The Effect of Income and Collateral Constraints on Residential Mortgage Terminations
Wayne Archer, David C. Ling, Gary A. McGill
NBER Working Paper No. 5180
The prepayment behavior of home mortgage borrowers has been widely observed to be inconsistent with behavior implied by classical option theory. A substantial literature has emerged examining the problem, focusing on the characteristics of the mortgage and on the historic path of interest rates in attempting to explain the anomaly. This paper offers contributions to the literature in three respects. First, it explores the influence of household level characteristics upon prepayment behavior, using both householder characteristics and collateral (house) value. Second, it empirically recognizes important interactions between the status of the prepayment option and the influence of income and collateral constraints upon prepayment behavior. Third, it uses a major source of data that has not previously been used in examining the prepayment anomaly: the American Housing Survey. Among the findings are the following: when the household is either collateral constrained or income constrained, or the option is likely to be out of the money, the influence of the option value upon prepayment behavior is less by half. When the status of the option and the influence of potential household constraints are more appropriately recognized, these factors account for nearly all explanatory power otherwise attributable to household demographic characteristics.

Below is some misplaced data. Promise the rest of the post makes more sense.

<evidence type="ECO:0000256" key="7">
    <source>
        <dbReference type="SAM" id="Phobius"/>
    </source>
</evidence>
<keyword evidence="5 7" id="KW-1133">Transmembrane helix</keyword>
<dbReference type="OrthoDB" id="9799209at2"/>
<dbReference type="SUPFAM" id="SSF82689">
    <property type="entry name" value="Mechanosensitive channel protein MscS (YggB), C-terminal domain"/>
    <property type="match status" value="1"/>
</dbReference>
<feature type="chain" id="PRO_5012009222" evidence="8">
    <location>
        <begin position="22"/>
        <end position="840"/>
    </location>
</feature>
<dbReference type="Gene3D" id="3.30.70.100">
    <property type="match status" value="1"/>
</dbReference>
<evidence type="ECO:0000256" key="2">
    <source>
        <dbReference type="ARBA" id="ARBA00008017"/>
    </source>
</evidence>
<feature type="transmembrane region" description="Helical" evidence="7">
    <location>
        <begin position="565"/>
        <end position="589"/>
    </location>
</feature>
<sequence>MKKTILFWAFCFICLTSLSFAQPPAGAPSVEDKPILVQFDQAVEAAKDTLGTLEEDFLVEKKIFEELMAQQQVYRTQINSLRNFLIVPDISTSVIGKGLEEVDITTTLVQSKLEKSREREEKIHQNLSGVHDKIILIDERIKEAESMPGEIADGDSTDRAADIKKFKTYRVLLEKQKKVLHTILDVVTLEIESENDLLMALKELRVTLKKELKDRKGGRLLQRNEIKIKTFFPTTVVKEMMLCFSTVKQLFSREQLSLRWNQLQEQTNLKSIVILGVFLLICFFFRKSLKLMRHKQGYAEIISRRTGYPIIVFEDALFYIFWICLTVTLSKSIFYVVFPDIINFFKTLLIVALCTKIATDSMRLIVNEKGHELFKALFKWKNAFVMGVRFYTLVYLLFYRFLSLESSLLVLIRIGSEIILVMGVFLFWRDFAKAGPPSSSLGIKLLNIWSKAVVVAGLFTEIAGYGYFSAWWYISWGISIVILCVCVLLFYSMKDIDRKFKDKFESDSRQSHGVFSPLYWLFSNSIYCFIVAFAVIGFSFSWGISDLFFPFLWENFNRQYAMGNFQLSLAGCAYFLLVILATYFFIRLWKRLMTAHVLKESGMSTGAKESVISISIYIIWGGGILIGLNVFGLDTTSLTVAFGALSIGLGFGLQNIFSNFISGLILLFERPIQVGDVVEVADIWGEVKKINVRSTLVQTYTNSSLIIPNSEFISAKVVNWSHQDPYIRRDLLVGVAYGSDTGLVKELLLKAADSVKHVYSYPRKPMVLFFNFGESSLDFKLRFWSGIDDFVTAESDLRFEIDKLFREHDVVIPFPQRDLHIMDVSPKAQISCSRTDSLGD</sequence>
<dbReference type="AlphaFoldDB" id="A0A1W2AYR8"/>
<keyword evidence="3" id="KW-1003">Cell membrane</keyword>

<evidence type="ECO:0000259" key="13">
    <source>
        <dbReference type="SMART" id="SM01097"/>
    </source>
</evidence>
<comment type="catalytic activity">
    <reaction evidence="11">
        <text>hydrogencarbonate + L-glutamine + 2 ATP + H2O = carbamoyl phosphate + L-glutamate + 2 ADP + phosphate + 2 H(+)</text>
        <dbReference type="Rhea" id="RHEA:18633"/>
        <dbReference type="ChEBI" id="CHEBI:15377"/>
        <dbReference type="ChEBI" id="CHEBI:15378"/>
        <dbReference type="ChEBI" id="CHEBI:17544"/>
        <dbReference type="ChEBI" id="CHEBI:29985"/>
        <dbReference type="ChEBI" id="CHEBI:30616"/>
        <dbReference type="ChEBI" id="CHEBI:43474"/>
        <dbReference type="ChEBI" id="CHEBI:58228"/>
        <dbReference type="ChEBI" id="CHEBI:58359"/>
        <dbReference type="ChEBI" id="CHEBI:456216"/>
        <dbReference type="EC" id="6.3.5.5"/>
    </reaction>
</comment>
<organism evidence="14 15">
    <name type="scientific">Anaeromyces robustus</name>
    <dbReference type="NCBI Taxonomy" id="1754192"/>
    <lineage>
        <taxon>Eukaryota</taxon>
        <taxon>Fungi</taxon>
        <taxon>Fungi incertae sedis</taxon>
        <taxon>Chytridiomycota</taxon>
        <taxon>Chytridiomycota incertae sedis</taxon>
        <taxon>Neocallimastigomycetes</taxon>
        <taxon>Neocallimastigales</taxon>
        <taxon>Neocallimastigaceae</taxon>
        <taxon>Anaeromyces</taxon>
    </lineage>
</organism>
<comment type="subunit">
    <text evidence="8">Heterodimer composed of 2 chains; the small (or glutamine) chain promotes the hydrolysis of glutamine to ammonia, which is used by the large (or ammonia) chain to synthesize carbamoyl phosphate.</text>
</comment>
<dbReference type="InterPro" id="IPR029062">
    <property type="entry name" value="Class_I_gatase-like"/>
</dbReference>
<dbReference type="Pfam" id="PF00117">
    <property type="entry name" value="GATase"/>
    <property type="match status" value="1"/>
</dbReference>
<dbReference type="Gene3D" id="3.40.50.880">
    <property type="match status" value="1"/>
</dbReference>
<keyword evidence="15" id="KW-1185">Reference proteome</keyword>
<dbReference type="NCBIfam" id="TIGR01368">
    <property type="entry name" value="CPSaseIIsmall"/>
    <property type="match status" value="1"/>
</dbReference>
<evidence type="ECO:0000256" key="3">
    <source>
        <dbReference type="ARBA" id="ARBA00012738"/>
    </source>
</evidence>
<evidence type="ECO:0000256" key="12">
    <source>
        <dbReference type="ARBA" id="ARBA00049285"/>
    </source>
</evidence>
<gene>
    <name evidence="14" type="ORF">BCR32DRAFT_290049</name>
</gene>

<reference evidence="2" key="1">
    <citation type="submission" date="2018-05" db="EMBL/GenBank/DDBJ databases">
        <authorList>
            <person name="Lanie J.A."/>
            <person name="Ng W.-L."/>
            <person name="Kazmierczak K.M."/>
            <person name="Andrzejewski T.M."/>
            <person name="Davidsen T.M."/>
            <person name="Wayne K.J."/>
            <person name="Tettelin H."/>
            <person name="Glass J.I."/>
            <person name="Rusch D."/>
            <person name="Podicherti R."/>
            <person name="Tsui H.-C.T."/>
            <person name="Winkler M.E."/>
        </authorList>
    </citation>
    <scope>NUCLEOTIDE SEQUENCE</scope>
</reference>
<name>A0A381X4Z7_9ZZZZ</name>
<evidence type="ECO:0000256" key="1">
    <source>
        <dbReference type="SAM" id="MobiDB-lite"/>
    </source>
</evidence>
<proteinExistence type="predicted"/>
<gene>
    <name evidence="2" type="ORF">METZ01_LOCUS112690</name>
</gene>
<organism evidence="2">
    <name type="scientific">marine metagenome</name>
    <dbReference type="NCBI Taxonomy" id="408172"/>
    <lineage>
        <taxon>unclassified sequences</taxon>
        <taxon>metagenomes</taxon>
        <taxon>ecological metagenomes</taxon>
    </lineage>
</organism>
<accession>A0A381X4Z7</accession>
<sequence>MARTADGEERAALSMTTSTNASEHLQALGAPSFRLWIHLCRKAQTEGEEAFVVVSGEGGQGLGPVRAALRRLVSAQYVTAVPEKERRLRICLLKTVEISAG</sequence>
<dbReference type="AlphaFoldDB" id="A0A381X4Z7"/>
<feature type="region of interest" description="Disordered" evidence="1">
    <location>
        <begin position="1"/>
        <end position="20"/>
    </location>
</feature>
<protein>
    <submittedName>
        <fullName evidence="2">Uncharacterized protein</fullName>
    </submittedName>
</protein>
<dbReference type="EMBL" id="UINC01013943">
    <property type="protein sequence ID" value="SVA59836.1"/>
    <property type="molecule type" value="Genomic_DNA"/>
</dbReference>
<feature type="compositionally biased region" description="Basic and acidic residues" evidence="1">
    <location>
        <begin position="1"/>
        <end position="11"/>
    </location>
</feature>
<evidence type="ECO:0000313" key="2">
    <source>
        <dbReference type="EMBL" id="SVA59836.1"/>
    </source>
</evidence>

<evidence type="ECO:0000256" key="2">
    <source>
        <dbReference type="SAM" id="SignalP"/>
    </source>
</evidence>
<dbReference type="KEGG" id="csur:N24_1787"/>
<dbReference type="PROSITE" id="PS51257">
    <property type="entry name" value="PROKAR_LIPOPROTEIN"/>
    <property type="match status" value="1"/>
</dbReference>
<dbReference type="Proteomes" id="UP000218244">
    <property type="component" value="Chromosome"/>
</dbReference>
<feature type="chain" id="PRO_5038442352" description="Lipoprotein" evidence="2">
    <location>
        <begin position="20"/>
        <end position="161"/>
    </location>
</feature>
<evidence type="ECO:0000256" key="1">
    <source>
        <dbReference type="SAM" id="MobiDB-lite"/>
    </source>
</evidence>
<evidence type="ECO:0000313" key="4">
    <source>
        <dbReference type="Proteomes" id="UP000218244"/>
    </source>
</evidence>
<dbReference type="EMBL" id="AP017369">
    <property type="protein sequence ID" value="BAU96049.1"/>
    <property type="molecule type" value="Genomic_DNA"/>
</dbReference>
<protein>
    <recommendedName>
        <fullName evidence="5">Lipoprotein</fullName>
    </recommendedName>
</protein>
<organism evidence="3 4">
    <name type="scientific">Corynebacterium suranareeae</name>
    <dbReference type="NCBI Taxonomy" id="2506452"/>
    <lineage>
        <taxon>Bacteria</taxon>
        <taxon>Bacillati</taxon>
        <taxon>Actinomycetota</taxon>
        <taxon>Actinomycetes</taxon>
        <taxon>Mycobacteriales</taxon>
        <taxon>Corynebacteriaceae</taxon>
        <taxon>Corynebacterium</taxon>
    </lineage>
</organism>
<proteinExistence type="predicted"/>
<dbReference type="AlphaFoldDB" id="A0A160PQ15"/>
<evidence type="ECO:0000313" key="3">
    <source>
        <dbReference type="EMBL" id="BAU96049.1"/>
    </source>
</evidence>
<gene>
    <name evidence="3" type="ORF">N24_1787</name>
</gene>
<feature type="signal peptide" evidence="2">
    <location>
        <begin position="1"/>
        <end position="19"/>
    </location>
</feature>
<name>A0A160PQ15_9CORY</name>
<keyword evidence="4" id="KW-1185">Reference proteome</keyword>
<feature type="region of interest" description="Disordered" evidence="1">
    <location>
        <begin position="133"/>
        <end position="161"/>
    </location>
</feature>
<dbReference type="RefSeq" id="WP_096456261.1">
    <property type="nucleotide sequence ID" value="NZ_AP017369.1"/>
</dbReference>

Published: Regional Science and Urban Economics, vol. 26, no. 3-4, pp. 235-261, June 1996